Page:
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Supreme Court sidesteps dispute over Bush's antigay recess appointment

Supreme Court sidesteps dispute over Bush's antigay recess appointment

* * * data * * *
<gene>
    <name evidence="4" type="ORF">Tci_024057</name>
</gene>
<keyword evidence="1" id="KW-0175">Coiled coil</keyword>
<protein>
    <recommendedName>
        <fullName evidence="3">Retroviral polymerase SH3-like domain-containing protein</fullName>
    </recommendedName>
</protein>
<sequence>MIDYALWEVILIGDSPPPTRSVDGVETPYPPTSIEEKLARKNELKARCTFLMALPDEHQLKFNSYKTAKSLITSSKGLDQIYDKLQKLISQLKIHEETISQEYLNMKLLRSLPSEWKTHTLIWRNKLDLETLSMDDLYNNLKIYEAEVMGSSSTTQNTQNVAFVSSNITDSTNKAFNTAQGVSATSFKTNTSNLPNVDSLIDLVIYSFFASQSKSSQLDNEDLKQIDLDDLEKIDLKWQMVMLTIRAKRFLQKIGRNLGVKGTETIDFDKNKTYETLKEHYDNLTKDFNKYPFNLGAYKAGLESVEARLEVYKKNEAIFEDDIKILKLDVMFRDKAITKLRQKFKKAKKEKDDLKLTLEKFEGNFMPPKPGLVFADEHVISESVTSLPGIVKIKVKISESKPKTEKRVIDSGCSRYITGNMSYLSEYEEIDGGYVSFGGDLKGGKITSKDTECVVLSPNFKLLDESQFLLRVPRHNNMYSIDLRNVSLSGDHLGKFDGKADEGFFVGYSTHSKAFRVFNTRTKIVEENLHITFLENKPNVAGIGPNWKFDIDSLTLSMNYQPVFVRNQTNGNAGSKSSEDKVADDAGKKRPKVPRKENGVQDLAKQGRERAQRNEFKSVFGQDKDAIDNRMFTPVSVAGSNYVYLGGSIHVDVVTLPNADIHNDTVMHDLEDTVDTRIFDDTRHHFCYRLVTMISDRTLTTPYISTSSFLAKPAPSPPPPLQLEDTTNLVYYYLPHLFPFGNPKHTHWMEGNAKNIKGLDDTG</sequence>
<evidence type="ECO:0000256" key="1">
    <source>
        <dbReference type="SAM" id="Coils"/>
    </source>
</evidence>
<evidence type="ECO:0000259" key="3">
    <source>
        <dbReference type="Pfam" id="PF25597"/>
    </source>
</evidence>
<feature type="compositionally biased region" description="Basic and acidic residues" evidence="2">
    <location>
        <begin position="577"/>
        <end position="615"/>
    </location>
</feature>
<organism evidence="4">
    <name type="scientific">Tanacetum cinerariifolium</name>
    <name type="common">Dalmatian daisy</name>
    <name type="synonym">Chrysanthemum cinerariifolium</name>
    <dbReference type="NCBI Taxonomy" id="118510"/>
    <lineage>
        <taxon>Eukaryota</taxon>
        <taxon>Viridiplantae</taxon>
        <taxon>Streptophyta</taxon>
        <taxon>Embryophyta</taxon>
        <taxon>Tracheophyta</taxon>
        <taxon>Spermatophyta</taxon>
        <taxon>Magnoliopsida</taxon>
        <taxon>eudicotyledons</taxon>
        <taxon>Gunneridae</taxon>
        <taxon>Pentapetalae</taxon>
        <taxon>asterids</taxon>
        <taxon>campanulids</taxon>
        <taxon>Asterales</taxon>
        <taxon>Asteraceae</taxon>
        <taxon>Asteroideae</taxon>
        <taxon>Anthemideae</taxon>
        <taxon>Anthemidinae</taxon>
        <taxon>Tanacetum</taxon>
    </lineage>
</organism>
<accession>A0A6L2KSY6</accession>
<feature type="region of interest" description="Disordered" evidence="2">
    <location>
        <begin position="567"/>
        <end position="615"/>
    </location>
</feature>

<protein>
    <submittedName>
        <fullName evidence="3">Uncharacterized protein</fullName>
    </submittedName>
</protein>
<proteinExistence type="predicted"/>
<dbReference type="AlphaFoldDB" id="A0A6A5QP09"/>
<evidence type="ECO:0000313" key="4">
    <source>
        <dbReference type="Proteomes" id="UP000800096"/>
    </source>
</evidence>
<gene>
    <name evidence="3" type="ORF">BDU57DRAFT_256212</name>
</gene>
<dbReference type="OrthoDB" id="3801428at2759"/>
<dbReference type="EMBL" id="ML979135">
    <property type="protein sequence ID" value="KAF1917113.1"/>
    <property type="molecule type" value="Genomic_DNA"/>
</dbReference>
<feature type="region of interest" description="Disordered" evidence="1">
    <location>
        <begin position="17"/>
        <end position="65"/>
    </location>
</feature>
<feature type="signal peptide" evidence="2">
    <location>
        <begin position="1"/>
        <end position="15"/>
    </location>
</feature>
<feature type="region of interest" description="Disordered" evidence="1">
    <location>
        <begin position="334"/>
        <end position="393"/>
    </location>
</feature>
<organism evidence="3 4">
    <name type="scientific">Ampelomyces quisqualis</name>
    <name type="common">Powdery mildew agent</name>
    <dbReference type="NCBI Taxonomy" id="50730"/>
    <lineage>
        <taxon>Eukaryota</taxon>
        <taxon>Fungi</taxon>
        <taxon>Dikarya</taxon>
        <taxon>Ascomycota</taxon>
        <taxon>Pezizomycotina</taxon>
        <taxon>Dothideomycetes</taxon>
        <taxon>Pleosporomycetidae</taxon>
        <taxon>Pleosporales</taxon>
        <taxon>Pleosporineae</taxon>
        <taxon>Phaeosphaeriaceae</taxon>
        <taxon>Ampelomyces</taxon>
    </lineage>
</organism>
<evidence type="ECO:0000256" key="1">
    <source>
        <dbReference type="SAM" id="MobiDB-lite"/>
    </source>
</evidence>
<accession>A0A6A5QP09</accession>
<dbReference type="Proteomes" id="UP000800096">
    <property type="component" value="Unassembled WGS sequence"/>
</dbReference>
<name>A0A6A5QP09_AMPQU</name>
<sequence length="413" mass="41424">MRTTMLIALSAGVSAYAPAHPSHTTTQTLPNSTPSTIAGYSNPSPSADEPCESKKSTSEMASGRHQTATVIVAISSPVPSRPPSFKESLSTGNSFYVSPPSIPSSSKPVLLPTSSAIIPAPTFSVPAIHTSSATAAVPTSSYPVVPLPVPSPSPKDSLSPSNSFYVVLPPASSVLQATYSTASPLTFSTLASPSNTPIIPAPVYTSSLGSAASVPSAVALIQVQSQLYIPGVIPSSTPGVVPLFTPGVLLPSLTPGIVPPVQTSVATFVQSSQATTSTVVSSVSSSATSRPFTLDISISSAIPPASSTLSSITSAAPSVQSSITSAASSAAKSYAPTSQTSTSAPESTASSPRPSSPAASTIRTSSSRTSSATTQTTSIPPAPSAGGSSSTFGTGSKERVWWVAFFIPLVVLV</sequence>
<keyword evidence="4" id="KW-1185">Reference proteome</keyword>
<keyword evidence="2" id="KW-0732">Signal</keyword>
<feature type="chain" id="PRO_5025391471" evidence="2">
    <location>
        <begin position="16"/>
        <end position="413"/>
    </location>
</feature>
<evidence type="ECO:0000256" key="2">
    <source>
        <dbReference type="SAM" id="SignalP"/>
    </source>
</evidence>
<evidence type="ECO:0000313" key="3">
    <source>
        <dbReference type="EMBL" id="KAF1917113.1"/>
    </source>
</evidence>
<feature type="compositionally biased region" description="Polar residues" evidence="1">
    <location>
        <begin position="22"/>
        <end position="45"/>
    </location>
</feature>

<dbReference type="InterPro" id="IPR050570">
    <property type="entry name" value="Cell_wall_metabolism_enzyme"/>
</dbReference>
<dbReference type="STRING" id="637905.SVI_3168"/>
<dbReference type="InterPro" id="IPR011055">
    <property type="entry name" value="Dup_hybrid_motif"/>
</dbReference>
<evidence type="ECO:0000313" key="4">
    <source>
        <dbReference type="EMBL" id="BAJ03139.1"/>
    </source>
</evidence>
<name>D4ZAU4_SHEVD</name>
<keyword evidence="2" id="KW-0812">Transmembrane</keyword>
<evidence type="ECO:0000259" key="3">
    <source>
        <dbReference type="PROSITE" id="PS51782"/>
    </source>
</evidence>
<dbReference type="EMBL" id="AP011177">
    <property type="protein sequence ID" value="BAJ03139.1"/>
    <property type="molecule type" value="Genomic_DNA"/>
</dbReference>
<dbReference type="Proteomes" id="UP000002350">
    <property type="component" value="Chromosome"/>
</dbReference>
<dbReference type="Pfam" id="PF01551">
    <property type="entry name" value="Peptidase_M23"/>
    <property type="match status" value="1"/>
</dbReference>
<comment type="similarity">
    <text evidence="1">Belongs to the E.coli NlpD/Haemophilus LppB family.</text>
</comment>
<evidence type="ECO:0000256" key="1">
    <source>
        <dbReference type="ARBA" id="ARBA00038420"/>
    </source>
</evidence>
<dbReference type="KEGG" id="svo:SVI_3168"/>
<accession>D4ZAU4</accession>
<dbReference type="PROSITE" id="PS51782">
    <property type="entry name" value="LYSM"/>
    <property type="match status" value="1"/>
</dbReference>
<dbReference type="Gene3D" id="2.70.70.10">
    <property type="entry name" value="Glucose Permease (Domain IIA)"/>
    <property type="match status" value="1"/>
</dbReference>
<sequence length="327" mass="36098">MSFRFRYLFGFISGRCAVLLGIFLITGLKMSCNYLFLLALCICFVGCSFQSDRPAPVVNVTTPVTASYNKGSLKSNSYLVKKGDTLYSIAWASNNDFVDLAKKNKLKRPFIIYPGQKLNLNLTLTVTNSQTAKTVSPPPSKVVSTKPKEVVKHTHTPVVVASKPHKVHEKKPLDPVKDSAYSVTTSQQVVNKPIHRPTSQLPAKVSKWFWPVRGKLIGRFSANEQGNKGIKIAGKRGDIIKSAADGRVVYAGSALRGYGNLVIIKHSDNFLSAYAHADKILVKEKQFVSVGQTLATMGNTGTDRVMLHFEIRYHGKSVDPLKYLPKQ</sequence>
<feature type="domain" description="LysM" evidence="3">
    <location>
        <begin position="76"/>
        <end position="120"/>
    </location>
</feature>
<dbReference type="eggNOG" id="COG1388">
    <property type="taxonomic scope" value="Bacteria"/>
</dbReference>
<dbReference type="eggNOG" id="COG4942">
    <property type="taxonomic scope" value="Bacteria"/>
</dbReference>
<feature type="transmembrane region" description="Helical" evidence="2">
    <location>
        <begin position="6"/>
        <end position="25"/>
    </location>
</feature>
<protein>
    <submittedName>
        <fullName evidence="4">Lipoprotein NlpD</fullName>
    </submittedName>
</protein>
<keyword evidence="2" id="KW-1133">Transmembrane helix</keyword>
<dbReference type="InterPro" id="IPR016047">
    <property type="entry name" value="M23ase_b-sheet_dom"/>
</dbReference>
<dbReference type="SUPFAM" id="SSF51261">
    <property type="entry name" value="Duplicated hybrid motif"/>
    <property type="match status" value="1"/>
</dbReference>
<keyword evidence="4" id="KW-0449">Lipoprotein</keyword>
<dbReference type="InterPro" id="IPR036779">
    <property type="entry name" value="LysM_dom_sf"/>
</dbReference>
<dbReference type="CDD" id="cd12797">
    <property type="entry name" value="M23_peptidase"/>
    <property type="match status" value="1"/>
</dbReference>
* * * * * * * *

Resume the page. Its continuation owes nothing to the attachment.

The U.S. Supreme Court, dodging a charged dispute over judicial nominations, declined Monday to consider whether President Bush overstepped his bounds in naming a federal judge while Congress was on a short break. The court refused to hear a trio of cases challenging the "recess appointment" of William Pryor to the Atlanta-based 11th U.S. circuit court of appeals last year. The suits argued that Pryor's temporary appointment was an end run around the Senate's right to confirm or reject judicial nominees. The justices' move avoids a contentious issue on the eve of a widely speculated vacancy on the court. If they had intervened, it would have set up a constitutional showdown over White House powers at a time when ailing chief justice William H. Rehnquist is considered a strong prospect to step down this term. The Constitution gives presidents authority to fill vacancies for a year or two during a Senate "recess." At issue was whether a "recess" means whenever the Senate is not meeting, such as during short intrasession breaks, or only during the Senate's annual adjournment at year's end. In a statement accompanying the curt denial, Justice John Paul Stevens emphasized that the court did not necessarily reject the case because the appeal lacked merit. He suggested justices might be interested in hearing the case later, when the appeals have run their full course in the lower courts. "It would be a mistake to assume that our disposition of this petition constitutes a decision on the merits of whether the president has the constitutional authority to fill future [judicial] vacancies, such as vacancies on this court," Stevens wrote. Earlier this month Bush renominated Pryor, whose term is scheduled to expire at the end of the year, for a lifetime appointment on the 11th circuit. "The president asserts the power to make 'recess appointments' of judges during any break of the Senate--including, literally, even a break for lunch," wrote Thomas Goldstein, a Washington attorney representing Massachusetts senator Edward Kennedy in the cases. "That unprecedented conception of the recess appointments power obviously vitiates the cardinal authority of the Senate to pass on the president's nominees," he stated. Bush administration lawyer Paul Clement countered that it has been long-standing practice for presidents of both parties to make recess appointments, including 12 Supreme Court justices, any time the Senate is not meeting. "A recess appointment power that could be freely invoked during a one-day intersession recess but would be categorically barred during a three-month intrasession recess would be 'irrational,"' Clement wrote, noting that intrasession recesses often are one month or more. Bush named Pryor, a former Alabama attorney general, to the 11th circuit during a Presidents' Day recess in February 2004, after the Senate refused twice to bring his nomination to a floor vote. The 11th circuit serves Alabama, Florida, and Georgia. His nomination had languished in 2003 as abortion rights advocates fought Pryor over his criticism of the Supreme Court's Roe v. Wade decision, which legalized abortion. Pryor also was lambasted for filing a Supreme Court brief that compared homosexual acts to incest and pedophilia. Kennedy and other Democrats said the recess appointment during the 11-day break was improper, arguing that Congress would have to meet every day to avoid presidential power grabs. But Pryor's colleagues on the 11th circuit ruled 10-2 last fall that it was constitutional. "We are not persuaded that the president acted beyond his authority in this case: Both the words of the Constitution and the history of the nation support the president's authority," wrote Chief Judge J.L. Edmondson, a Reagan appointee. Pryor, who is scheduled to remain on the 11th circuit until the end of this year, removed himself from the case. If the Supreme Court had accepted the appeal, it would have put in doubt dozens of criminal and civil cases in which Pryor participated. In addition to Pryor, Bush used a recess appointment last year to install Charles Pickering of Mississippi to an appeals court, another nomination Senate Democrats had blocked. Pickering announced in December that he would not seek the nomination for a permanent seat on the 5th U.S. circuit court of appeals in New Orleans; Bush renominated Pryor for a lifetime seat last month. (AP)

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